OTTAWA, 4 March 2020 – CARE Canada today marked International Women’s Day with a call to action in support of women’s and girls’ rights where they are furthest behind: on the front-lines of climate change and humanitarian crises.
“Weather-related hazards like drought and flooding are leaving more people hungry, displacing more people from their homes, and pushing more communities into conflict over scarce natural resources,” said Jessie Thomson CARE Canada’s Vice President of International Programs.
“Women and girls are bearing the brunt of the impacts. They are hardest hit when crops fail and when water is scarce. They are the last to leave their homes when disaster strikes, and the first to start picking up the pieces. They are also leading creative approaches to respond, adapt and recover, often acting as first responders, community organizers and peace-builders.”
CARE’s global #SheLeadsInCrisis advocacy campaign calls on world leaders to increase ambition for tackling the climate-related drivers of humanitarian need, and to put women and girls’ unique needs and priorities at the centre of every response.
The campaign reinforces two key deadlines in 2020. These include wealthy countries’ commitment to jointly mobilize US$100 billion to help developing countries confront the impacts of climate change, and international donors’ commitment to direct at least 25% of their humanitarian funding to local and national responders. #SheLeadsInCrisis calls on Canada to meet its commitments in ways that meet women and girls’ needs and promotes their leadership.
Specifically, Canada should:
- Increase public finance for climate action in developing countries, to meet Canada’s fair share as a proportion of GNI, estimated at $1.8 billion per year (up from its current commitment of $800 per year).
- Commit at least 50% of its international climate finance to adaptation and resilience before a disaster hits (up from 34% currently).
- Dedicate at least 15% of Canada’s international climate finance to projects aimed at engaging local women’s organizations in the design and implementation of climate adaptation and disaster risk reduction strategies.
- Channel 25% of humanitarian funding to local organizations by 2020.
- Commit at least 15% of humanitarian funding to initiatives aimed at supporting women and girls’ organizations on the front lines of crises.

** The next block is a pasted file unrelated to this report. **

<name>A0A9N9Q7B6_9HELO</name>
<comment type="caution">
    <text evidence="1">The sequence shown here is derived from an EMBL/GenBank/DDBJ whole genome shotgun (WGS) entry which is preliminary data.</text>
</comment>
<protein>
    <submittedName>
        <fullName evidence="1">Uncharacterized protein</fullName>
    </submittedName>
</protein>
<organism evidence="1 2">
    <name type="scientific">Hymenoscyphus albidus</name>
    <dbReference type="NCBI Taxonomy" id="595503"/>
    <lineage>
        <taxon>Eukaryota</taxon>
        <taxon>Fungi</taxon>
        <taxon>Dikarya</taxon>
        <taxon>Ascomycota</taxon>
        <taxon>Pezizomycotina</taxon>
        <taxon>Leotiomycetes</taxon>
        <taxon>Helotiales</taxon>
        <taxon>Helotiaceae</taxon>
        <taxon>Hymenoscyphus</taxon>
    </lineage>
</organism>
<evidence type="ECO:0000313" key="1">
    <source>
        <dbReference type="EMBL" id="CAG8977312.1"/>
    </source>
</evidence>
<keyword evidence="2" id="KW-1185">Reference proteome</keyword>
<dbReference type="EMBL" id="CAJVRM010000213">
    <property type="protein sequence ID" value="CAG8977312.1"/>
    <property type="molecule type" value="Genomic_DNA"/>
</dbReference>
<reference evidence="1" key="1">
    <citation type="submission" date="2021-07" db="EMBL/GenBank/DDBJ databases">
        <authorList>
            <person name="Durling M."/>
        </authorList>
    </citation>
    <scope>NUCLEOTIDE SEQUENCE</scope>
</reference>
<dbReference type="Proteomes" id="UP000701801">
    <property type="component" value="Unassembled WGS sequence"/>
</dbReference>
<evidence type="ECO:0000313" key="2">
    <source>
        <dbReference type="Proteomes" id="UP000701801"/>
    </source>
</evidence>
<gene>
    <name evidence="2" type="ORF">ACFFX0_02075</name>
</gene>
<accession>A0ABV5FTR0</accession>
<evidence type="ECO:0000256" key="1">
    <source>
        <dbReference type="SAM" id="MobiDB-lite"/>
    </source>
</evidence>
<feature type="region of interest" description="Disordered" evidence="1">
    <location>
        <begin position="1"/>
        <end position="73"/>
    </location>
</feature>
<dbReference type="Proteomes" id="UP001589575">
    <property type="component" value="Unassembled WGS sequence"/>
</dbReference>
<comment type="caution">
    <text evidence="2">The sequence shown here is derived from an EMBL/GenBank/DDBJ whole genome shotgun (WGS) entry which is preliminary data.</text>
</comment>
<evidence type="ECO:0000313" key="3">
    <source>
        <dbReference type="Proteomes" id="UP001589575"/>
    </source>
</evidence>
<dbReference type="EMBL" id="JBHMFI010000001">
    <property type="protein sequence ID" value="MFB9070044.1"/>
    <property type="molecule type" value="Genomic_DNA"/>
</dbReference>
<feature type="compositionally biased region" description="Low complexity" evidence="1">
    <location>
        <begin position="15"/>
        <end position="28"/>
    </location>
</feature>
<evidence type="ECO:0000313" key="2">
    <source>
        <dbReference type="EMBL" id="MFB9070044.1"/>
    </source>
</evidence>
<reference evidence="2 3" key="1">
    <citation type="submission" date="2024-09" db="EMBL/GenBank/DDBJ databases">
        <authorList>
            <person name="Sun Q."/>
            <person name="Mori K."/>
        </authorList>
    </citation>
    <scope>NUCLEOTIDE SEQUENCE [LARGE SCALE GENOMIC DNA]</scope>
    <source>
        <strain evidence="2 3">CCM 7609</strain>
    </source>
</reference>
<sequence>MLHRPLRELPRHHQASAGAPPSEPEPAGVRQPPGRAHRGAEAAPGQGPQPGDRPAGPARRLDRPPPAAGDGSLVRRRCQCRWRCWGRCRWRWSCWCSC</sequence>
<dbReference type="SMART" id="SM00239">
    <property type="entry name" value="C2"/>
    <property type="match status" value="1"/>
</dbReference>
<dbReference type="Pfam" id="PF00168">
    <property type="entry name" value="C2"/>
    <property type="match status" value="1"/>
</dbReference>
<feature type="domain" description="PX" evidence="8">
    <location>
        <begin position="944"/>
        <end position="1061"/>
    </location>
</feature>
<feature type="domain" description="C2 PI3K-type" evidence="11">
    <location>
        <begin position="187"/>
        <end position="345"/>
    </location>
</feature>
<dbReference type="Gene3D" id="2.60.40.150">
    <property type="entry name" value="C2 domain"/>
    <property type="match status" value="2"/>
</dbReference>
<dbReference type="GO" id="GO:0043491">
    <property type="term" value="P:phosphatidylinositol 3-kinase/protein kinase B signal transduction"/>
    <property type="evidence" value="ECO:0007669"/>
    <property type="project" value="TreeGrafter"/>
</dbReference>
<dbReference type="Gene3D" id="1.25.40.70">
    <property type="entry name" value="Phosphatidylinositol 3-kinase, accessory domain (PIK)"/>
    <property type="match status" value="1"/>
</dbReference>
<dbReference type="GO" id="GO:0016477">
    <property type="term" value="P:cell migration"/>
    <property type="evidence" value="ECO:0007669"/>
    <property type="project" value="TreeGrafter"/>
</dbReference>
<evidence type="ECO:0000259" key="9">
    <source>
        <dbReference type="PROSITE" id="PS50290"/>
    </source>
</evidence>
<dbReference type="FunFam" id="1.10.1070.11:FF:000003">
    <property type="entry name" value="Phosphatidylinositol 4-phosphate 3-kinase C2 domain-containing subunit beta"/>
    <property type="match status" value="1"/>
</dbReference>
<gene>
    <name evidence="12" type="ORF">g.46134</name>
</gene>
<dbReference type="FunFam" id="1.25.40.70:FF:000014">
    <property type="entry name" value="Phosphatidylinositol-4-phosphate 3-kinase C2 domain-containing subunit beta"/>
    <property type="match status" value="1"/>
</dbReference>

“With just ten years to put climate change in check and meet the Sustainable Development Goals, the world is dangerously off track,” said CARE Canada Policy and Influence Lead Shaughn McArthur. “It is both a humanitarian and economic imperative for countries like Canada to do their part to help people and communities who did the least to cause climate-related disasters, and who have the least resources to recover.”
CARE has spokespeople available. For media inquiries, please contact:Lama Alsafi
email@example.com | 613-228-5641
A #SheLeadsInCrisis public launch event will be held on Parliament Hill in Ottawa on March 10, after which CARE Canada representatives will discuss the campaign with Parliamentarians in the context of CARE Canada’s ‘Day on the Hill’ event. Throughout the month of March, CARE Canada and our partners will be engaging with Canadians through social media, and encouraging them to sign petition e-2395, calling on the Government of Canada to commit at least 50% of Canada’s public climate finance for developing countries towards adaptation, and at least 15% towards projects that target gender equality as a primary objective.
About CARE Canada
Founded in 1945 with the creation of the CARE Package®, CARE develops solutions alongside women and girls in developing countries to lift themselves, their families, and their communities out of poverty and out of crisis. CARE stands with women and girls around the world in economic empowerment. We bring women, girls, and their communities together to challenge inequality while facing issues like food insecurity, climate change, and emergency relief in times of crisis or disaster. CARE works in 100 countries around the world.
To learn more about CARE Canada, visit www.care.ca